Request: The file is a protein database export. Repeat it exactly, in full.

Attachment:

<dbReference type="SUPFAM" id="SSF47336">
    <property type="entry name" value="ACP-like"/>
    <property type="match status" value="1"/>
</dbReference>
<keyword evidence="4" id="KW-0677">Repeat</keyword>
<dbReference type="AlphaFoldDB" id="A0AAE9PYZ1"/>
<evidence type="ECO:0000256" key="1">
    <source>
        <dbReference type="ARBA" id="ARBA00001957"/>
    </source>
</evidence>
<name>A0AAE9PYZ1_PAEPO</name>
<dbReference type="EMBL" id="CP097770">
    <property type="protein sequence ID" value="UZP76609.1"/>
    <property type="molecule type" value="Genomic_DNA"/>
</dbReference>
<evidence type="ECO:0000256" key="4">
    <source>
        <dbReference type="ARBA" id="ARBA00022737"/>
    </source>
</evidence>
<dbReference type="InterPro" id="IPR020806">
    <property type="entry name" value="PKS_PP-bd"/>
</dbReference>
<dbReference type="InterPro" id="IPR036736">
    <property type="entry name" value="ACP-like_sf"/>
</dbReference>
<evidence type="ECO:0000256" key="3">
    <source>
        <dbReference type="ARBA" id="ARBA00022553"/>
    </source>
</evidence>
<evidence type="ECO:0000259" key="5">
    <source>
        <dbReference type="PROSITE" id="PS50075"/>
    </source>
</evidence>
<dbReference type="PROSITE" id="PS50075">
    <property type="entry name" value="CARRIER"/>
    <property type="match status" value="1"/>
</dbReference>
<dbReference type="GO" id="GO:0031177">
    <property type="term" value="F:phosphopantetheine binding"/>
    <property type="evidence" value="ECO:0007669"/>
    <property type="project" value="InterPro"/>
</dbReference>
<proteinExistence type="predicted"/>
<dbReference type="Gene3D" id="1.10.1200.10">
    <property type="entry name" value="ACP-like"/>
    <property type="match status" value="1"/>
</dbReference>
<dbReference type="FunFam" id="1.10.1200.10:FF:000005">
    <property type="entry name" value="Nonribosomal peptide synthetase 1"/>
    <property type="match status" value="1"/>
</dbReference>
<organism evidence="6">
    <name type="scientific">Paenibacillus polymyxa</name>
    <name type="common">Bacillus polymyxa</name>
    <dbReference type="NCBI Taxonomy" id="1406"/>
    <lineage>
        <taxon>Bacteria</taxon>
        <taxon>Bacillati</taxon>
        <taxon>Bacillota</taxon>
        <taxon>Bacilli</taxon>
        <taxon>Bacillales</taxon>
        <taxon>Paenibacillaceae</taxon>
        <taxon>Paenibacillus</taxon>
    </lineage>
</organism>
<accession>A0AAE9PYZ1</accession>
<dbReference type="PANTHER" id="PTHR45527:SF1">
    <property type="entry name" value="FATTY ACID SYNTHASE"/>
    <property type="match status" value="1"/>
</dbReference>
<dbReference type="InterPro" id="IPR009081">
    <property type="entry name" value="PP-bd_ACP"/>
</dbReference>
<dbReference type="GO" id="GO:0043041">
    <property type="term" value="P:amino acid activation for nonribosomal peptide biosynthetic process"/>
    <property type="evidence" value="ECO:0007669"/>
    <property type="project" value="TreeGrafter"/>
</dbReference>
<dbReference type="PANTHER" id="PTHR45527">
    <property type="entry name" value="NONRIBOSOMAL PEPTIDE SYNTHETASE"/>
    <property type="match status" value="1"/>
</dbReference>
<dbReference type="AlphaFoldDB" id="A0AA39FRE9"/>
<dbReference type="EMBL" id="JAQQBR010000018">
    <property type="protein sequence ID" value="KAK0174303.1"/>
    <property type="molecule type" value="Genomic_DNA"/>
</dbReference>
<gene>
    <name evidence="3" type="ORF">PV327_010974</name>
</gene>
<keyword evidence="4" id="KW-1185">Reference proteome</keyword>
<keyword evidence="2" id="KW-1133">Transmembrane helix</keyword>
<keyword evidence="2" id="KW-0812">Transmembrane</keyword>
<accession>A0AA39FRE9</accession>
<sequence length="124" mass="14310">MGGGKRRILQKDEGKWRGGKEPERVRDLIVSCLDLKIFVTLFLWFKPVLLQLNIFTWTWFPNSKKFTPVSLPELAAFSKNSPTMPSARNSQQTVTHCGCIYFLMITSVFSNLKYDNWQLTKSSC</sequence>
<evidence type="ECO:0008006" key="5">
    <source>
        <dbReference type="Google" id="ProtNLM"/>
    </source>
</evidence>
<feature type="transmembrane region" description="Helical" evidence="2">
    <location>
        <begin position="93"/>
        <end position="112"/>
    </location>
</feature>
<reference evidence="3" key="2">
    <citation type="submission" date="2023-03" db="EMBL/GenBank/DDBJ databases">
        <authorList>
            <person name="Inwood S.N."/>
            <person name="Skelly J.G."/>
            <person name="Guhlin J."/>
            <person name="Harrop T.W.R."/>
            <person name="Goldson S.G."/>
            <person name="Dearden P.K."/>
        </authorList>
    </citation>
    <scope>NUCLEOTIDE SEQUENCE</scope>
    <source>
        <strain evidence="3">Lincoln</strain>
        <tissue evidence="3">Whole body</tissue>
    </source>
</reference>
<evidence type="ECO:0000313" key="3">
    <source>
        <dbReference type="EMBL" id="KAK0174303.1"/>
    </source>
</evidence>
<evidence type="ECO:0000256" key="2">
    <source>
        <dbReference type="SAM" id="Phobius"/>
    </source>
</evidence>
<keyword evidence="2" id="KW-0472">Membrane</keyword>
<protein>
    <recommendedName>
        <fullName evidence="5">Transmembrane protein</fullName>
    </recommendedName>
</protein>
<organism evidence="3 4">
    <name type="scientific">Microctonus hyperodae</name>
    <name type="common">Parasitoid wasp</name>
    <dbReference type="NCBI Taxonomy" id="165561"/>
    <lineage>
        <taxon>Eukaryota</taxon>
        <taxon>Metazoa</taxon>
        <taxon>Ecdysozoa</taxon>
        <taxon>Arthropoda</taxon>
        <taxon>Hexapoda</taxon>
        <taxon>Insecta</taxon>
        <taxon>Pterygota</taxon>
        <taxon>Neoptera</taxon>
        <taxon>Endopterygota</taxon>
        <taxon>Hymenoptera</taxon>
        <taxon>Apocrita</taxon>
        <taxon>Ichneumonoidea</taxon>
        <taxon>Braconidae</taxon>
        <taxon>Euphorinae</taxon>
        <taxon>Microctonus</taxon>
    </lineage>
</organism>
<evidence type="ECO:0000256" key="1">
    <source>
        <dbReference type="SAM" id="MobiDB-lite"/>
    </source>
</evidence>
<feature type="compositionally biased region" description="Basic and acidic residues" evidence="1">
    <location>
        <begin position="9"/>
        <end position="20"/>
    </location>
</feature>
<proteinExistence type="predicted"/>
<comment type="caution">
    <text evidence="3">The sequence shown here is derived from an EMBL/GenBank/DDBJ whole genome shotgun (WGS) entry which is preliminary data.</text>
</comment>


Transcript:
<dbReference type="SUPFAM" id="SSF47336">
    <property type="entry name" value="ACP-like"/>
    <property type="match status" value="1"/>
</dbReference>
<keyword evidence="4" id="KW-0677">Repeat</keyword>
<dbReference type="AlphaFoldDB" id="A0AAE9PYZ1"/>
<evidence type="ECO:0000256" key="1">
    <source>
        <dbReference type="ARBA" id="ARBA00001957"/>
    </source>
</evidence>
<name>A0AAE9PYZ1_PAEPO</name>
<dbReference type="EMBL" id="CP097770">
    <property type="protein sequence ID" value="UZP76609.1"/>
    <property type="molecule type" value="Genomic_DNA"/>
</dbReference>
<evidence type="ECO:0000256" key="4">
    <source>
        <dbReference type="ARBA" id="ARBA00022737"/>
    </source>
</evidence>
<dbReference type="InterPro" id="IPR020806">
    <property type="entry name" value="PKS_PP-bd"/>
</dbReference>
<dbReference type="InterPro" id="IPR036736">
    <property type="entry name" value="ACP-like_sf"/>
</dbReference>
<evidence type="ECO:0000256" key="3">
    <source>
        <dbReference type="ARBA" id="ARBA00022553"/>
    </source>
</evidence>
<evidence type="ECO:0000259" key="5">
    <source>
        <dbReference type="PROSITE" id="PS50075"/>
    </source>
</evidence>
<dbReference type="PROSITE" id="PS50075">
    <property type="entry name" value="CARRIER"/>
    <property type="match status" value="1"/>
</dbReference>
<dbReference type="GO" id="GO:0031177">
    <property type="term" value="F:phosphopantetheine binding"/>
    <property type="evidence" value="ECO:0007669"/>
    <property type="project" value="InterPro"/>
</dbReference>
<proteinExistence type="predicted"/>
<dbReference type="Gene3D" id="1.10.1200.10">
    <property type="entry name" value="ACP-like"/>
    <property type="match status" value="1"/>
</dbReference>
<dbReference type="FunFam" id="1.10.1200.10:FF:000005">
    <property type="entry name" value="Nonribosomal peptide synthetase 1"/>
    <property type="match status" value="1"/>
</dbReference>
<organism evidence="6">
    <name type="scientific">Paenibacillus polymyxa</name>
    <name type="common">Bacillus polymyxa</name>
    <dbReference type="NCBI Taxonomy" id="1406"/>
    <lineage>
        <taxon>Bacteria</taxon>
        <taxon>Bacillati</taxon>
        <taxon>Bacillota</taxon>
        <taxon>Bacilli</taxon>
        <taxon>Bacillales</taxon>
        <taxon>Paenibacillaceae</taxon>
        <taxon>Paenibacillus</taxon>
    </lineage>
</organism>
<accession>A0AAE9PYZ1</accession>
<dbReference type="PANTHER" id="PTHR45527:SF1">
    <property type="entry name" value="FATTY ACID SYNTHASE"/>
    <property type="match status" value="1"/>
</dbReference>
<dbReference type="InterPro" id="IPR009081">
    <property type="entry name" value="PP-bd_ACP"/>
</dbReference>
<dbReference type="GO" id="GO:0043041">
    <property type="term" value="P:amino acid activation for nonribosomal peptide biosynthetic process"/>
    <property type="evidence" value="ECO:0007669"/>
    <property type="project" value="TreeGrafter"/>
</dbReference>
<dbReference type="PANTHER" id="PTHR45527">
    <property type="entry name" value="NONRIBOSOMAL PEPTIDE SYNTHETASE"/>
    <property type="match status" value="1"/>
</dbReference>
<dbReference type="AlphaFoldDB" id="A0AA39FRE9"/>
<dbReference type="EMBL" id="JAQQBR010000018">
    <property type="protein sequence ID" value="KAK0174303.1"/>
    <property type="molecule type" value="Genomic_DNA"/>
</dbReference>
<gene>
    <name evidence="3" type="ORF">PV327_010974</name>
</gene>
<keyword evidence="4" id="KW-1185">Reference proteome</keyword>
<keyword evidence="2" id="KW-1133">Transmembrane helix</keyword>
<keyword evidence="2" id="KW-0812">Transmembrane</keyword>
<accession>A0AA39FRE9</accession>
<sequence length="124" mass="14310">MGGGKRRILQKDEGKWRGGKEPERVRDLIVSCLDLKIFVTLFLWFKPVLLQLNIFTWTWFPNSKKFTPVSLPELAAFSKNSPTMPSARNSQQTVTHCGCIYFLMITSVFSNLKYDNWQLTKSSC</sequence>
<evidence type="ECO:0008006" key="5">
    <source>
        <dbReference type="Google" id="ProtNLM"/>
    </source>
</evidence>
<feature type="transmembrane region" description="Helical" evidence="2">
    <location>
        <begin position="93"/>
        <end position="112"/>
    </location>
</feature>
<reference evidence="3" key="2">
    <citation type="submission" date="2023-03" db="EMBL/GenBank/DDBJ databases">
        <authorList>
            <person name="Inwood S.N."/>
            <person name="Skelly J.G."/>
            <person name="Guhlin J."/>
            <person name="Harrop T.W.R."/>
            <person name="Goldson S.G."/>
            <person name="Dearden P.K."/>
        </authorList>
    </citation>
    <scope>NUCLEOTIDE SEQUENCE</scope>
    <source>
        <strain evidence="3">Lincoln</strain>
        <tissue evidence="3">Whole body</tissue>
    </source>
</reference>
<evidence type="ECO:0000313" key="3">
    <source>
        <dbReference type="EMBL" id="KAK0174303.1"/>
    </source>
</evidence>
<evidence type="ECO:0000256" key="2">
    <source>
        <dbReference type="SAM" id="Phobius"/>
    </source>
</evidence>
<keyword evidence="2" id="KW-0472">Membrane</keyword>
<protein>
    <recommendedName>
        <fullName evidence="5">Transmembrane protein</fullName>
    </recommendedName>
</protein>
<organism evidence="3 4">
    <name type="scientific">Microctonus hyperodae</name>
    <name type="common">Parasitoid wasp</name>
    <dbReference type="NCBI Taxonomy" id="165561"/>
    <lineage>
        <taxon>Eukaryota</taxon>
        <taxon>Metazoa</taxon>
        <taxon>Ecdysozoa</taxon>
        <taxon>Arthropoda</taxon>
        <taxon>Hexapoda</taxon>
        <taxon>Insecta</taxon>
        <taxon>Pterygota</taxon>
        <taxon>Neoptera</taxon>
        <taxon>Endopterygota</taxon>
        <taxon>Hymenoptera</taxon>
        <taxon>Apocrita</taxon>
        <taxon>Ichneumonoidea</taxon>
        <taxon>Braconidae</taxon>
        <taxon>Euphorinae</taxon>
        <taxon>Microctonus</taxon>
    </lineage>
</organism>
<evidence type="ECO:0000256" key="1">
    <source>
        <dbReference type="SAM" id="MobiDB-lite"/>
    </source>
</evidence>
<feature type="compositionally biased region" description="Basic and acidic residues" evidence="1">
    <location>
        <begin position="9"/>
        <end position="20"/>
    </location>
</feature>
<proteinExistence type="predicted"/>
<comment type="caution">
    <text evidence="3">The sequence shown here is derived from an EMBL/GenBank/DDBJ whole genome shotgun (WGS) entry which is preliminary data.</text>
</comment>